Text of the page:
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Adv Mater. 2019 Jan;31(1):e1803883. doi: 10.1002/adma.201803883. Epub 2018 Oct 17.

Tactile Chemomechanical Transduction Based on an Elastic Microstructured Array to Enhance the Sensitivity of Portable Biosensors.

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International Collaborative Laboratory of 2D Materials for Optoelectronics Science and Technology of Ministry of Education, Shenzhen Engineering Laboratory of Phosphorene and Optoelectronics, College of Optoelectronic Engineering, Shenzhen University, 3688 Nanhai Avenue, Shenzhen, Guangdong, 518060, China.
Innovative Center for Flexible Devices (iFLEX), School of Materials Science and Engineering, Nanyang Technological University, 50 Nanyang Avenue, Singapore, 639798, Singapore.
Fujian Provincial Key Laboratory of Innovative Drug Target Research and State Key Laboratory of Cellular Stress Biology, School of Pharmaceutical Sciences, Xiamen University, Xiamen, 361102, P. R. China.


Tactile sensors capable of perceiving biophysical signals such as force, pressure, or strain have attracted extensive interest for versatile applications in electronic skin, noninvasive healthcare, and biomimetic prostheses. Despite these great achievements, they are still incapable of detecting bio/chemical signals that provide even more meaningful and precise health information due to the lack of efficient transduction principles. Herein, a tactile chemomechanical transduction strategy that enables the tactile sensor to perceive bio/chemical signals is proposed. In this methodology, pyramidal tactile sensors are linked with biomarker-induced gas-producing reactions, which transduce biomarker signals to electrical signals in real time. The method is advantageous as it enhances electrical signals by more than tenfold based on a triple-step signal amplification strategy, as compared to traditional electrical biosensors. It also constitutes a portable and general platform capable of quantifying a wide spectrum of targets including carcinoembryonic antigen, interferon-γ, and adenosine. Such tactile chemomechanical transduction would greatly broaden the application of tactile sensors toward bio/chemical signals perception which can be used in ultrasensitive portable biosensors and chemical-responsive chemomechanical systems.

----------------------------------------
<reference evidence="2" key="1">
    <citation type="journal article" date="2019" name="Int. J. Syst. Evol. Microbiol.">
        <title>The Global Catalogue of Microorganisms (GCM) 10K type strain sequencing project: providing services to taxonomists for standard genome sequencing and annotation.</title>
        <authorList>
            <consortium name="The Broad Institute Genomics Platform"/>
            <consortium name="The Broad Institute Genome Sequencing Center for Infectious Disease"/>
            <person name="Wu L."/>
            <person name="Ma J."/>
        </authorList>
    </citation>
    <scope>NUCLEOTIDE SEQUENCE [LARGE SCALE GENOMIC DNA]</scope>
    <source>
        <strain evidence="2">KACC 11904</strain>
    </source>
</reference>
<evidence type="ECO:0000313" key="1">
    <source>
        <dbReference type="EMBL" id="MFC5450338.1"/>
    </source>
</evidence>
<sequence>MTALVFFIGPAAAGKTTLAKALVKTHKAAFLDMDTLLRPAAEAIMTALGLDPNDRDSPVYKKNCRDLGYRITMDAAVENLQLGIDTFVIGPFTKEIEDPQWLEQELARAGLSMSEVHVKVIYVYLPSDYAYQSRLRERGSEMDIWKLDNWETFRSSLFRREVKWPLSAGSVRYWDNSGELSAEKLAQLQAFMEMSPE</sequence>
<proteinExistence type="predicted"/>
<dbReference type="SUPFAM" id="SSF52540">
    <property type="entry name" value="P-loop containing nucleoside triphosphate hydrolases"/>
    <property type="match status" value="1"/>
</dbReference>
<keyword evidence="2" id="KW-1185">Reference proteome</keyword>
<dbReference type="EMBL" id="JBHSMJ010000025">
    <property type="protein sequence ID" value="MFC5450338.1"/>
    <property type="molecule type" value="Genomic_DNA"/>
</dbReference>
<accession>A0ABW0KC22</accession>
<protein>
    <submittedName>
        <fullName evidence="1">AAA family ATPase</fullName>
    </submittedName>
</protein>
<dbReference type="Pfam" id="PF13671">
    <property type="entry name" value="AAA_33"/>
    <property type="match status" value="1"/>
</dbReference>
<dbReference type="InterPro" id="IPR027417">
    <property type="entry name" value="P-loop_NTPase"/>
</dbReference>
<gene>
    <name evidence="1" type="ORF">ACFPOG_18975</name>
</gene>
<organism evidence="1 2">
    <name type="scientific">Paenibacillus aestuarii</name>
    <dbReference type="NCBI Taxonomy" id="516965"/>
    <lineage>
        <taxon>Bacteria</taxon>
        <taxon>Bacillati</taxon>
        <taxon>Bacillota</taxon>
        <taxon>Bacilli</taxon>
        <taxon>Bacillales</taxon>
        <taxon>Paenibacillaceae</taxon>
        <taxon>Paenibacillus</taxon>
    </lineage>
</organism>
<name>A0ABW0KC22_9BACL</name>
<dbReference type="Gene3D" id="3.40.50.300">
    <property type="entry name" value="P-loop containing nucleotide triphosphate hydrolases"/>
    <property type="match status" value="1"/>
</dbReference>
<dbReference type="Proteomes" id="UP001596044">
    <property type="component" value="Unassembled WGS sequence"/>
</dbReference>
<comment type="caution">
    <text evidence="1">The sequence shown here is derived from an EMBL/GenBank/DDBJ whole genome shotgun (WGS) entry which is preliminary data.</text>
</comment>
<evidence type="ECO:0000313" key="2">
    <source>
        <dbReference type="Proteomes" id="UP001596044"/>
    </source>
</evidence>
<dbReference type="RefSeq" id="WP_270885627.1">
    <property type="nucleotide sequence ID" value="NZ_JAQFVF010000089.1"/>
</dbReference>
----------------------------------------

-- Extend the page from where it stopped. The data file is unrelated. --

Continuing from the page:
chemomechanical transduction; healthcare; microstructured arrays; signal amplification; tactile sensors

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